Let’s Set Something Straight…Your Pallet Racks!

Posted by Nicholas Wathier, Eng. on November 1, 2018
( Last updated on 27 October, 2021)
Nicholas Wathier, Eng.
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Do you know the difference between an out-of-plumb and out-of-straight rack upright?

Montreal’s Olympic Stadium, the Tower of Pisa and the Parliament Clock Tower “Big Ben” in London have something in common. These famous buildings lean. The Olympic Stadium leans intentionally by about 45 degrees, the Tower of Pisa by 3.99 degrees and Big Ben leans by a mere 0.26 degrees. If these towers were pallet racks, would they conform to standards?

US and Canadian standards are relatively straightforward when it comes to pallet racking stability. The tolerance when the rack is loaded is 1/240, which amounts to ½ inch over a height of 10 feet or 12.5mm over 3m (this holds for both front-to-back and side-to-side leaning). This is equivalent to less than 0.24 degrees of tilt. Anything above this is considered out-of-plumb and does not conform to standards.

The Tower of Pisa’s non-conformity, for instance, is understandable since it very clearly leans; anyone would doubt its stability. However, most of you probably didn’t even know that “Big Ben” leaned. It’s not even noticeable to the naked eye, yet it falls outside of tolerance. Therefore, it is recommended to use electronic levels to inspect an upright’s inclination because they can help us see and measure things our eyes can’t.

The same column verticality tolerance is used for  pallet racking stability. While out-of-plumb racks are ones that are straight but lean, out-of-straight racks are ones that have unintended curving. Regardless of the reason for the curvature, the same tolerance of ½ inch over 10 feet (12mm over 3m) still applies. This equates to a curvature of 1/20th of an inch per foot. Again, electronic levels and lasers help immensely in evaluating out-of-plumb and out-of-straight issues on pallet racks.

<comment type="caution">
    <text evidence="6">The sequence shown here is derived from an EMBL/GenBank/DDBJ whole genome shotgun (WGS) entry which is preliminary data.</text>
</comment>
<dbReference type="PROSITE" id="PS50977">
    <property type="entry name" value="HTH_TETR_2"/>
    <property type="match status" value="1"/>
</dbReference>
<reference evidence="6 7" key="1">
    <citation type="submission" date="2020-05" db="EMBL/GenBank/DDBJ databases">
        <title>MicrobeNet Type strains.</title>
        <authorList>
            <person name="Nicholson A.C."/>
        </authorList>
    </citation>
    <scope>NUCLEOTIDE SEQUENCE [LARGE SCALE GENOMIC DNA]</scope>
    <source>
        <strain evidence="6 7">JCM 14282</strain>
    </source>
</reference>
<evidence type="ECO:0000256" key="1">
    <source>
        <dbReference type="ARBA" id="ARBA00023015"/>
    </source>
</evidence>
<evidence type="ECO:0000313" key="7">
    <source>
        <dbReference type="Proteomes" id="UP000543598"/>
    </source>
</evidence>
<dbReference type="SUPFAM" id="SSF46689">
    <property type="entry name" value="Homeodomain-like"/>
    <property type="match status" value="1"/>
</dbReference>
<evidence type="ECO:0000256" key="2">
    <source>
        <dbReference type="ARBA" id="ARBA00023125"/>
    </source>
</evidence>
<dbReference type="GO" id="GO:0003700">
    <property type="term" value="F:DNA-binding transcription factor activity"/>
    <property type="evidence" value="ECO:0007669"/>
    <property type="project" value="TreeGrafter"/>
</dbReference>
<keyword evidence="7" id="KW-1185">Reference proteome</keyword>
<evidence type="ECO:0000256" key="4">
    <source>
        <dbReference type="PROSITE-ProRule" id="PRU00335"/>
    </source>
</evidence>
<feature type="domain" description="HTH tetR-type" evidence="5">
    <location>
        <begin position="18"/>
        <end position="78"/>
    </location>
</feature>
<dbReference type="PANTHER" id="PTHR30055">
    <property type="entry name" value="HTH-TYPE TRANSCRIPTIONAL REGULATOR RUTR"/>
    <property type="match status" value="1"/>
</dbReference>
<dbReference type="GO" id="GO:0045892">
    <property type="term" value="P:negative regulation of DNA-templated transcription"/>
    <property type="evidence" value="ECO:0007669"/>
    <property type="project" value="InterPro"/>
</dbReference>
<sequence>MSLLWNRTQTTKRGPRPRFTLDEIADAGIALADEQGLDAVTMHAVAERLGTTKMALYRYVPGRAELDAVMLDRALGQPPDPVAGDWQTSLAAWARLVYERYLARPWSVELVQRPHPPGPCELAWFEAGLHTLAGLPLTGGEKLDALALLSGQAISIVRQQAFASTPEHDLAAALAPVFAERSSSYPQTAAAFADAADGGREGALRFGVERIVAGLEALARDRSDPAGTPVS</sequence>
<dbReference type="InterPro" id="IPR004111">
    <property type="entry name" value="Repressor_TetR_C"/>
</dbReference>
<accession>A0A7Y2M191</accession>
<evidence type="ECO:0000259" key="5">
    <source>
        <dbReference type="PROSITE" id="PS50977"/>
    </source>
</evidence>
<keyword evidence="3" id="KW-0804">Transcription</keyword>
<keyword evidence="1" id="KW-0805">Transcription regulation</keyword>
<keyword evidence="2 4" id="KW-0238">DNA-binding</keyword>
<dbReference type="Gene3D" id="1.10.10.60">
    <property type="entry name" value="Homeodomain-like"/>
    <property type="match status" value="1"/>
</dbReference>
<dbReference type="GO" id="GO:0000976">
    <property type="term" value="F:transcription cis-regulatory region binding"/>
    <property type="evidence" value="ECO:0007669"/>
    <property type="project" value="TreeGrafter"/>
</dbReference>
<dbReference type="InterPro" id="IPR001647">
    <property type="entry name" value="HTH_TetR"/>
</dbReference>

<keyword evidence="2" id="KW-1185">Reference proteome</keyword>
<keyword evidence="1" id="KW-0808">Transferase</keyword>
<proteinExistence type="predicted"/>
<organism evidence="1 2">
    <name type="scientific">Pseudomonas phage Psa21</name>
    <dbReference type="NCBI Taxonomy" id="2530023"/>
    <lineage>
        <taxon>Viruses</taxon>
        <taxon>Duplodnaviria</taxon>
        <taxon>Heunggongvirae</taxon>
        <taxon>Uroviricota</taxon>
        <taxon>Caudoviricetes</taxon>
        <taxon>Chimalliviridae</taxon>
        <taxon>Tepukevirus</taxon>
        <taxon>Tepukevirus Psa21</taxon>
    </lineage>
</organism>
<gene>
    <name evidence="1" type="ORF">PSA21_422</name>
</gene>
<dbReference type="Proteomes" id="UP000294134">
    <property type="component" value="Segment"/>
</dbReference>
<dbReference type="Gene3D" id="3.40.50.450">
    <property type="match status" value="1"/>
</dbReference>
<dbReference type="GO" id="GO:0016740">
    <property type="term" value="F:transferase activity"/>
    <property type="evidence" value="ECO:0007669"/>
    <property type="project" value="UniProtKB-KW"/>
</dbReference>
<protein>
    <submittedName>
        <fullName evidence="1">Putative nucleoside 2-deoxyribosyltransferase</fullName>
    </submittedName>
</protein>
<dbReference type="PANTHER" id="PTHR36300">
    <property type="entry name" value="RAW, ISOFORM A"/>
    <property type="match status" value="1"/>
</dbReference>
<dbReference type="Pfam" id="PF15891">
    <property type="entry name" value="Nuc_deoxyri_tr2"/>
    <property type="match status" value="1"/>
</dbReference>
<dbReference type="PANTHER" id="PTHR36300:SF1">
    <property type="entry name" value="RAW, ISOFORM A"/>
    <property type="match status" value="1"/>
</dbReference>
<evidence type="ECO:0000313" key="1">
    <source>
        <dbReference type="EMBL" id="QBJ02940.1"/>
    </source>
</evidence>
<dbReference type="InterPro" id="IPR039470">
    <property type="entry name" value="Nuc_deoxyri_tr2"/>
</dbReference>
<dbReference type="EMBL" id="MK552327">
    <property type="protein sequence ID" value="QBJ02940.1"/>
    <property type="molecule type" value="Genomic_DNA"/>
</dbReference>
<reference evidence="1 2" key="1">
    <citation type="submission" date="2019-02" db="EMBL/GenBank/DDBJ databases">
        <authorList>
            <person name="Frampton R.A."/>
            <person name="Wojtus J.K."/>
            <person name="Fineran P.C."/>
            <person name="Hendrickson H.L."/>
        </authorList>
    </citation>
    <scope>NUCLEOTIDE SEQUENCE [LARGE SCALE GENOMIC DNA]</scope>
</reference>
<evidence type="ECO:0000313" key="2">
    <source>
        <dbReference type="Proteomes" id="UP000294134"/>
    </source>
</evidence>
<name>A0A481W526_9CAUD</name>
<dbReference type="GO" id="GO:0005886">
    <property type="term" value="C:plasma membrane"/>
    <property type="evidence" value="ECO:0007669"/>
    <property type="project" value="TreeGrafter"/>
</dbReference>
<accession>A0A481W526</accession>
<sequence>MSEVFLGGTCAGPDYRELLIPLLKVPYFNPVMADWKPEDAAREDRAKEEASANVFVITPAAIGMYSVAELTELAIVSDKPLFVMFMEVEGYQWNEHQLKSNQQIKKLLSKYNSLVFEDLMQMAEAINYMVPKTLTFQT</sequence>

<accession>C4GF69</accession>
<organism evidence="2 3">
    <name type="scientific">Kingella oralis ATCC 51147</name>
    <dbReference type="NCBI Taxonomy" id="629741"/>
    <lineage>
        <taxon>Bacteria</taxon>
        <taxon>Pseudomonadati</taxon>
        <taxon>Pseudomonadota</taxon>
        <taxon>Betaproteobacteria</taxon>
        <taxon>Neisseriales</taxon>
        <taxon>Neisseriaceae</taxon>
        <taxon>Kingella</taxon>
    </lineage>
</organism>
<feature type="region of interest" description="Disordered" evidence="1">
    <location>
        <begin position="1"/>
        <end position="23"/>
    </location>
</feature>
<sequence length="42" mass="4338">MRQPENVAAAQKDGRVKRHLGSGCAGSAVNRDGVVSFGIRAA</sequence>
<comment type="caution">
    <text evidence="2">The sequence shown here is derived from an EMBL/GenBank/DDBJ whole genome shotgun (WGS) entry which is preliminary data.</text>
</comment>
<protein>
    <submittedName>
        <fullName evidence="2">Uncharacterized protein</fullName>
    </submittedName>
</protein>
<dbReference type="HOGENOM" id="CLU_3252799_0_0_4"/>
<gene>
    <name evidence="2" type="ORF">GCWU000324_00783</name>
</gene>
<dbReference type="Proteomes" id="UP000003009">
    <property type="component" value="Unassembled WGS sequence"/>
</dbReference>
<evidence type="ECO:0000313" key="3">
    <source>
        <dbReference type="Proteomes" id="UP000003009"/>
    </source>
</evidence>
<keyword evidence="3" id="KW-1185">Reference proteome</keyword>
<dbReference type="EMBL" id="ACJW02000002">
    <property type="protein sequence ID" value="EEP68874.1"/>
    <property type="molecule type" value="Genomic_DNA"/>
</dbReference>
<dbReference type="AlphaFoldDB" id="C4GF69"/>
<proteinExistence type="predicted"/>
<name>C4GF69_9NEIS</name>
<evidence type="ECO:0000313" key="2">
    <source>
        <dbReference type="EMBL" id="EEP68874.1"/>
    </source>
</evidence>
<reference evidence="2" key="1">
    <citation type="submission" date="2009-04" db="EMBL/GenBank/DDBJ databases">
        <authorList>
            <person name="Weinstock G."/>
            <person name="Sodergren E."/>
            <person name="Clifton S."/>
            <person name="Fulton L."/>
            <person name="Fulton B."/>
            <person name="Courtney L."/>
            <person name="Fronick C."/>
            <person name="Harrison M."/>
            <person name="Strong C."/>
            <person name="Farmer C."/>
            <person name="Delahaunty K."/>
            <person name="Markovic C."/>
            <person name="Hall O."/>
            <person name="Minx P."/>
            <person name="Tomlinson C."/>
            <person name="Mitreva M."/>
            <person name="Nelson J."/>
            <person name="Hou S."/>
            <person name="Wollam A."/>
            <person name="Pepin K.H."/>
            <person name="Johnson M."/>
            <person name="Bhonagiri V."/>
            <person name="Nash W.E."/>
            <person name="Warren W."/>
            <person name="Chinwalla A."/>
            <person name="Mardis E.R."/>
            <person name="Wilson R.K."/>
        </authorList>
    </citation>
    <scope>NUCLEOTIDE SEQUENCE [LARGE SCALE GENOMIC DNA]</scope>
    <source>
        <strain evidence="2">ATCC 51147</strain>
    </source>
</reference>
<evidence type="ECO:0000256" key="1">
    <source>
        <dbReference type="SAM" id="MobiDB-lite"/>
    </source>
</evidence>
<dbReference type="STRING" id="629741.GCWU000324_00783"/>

Out of straight pallet rack upright

Some examples of what can cause out-of-plumb or out-of straight situations are:

  • Beam height changes or alterations
  • Type of beam connection used
  • Insufficiently tightened bolts at the time of installation
  • Impacts with forklifts or pallets commonly found near the base of uprights
  • Overloading the beams and racks

If a pallet rack upright is out-of-plumb or out-of-straight, it must be unloaded and corrected to conform to the accepted tolerance. Always look for the cause or the damage affecting your racks to lean or curve to better correct the issue and prevent it from occurring again.

Damotech offers complete conformity inspections performed by engineers specialized in pallet racking and their safety.

rack-damage-assessment-guide

Topics: Rack Load Capacity, Rack Repair, Pallet Racks, Rack Conformity

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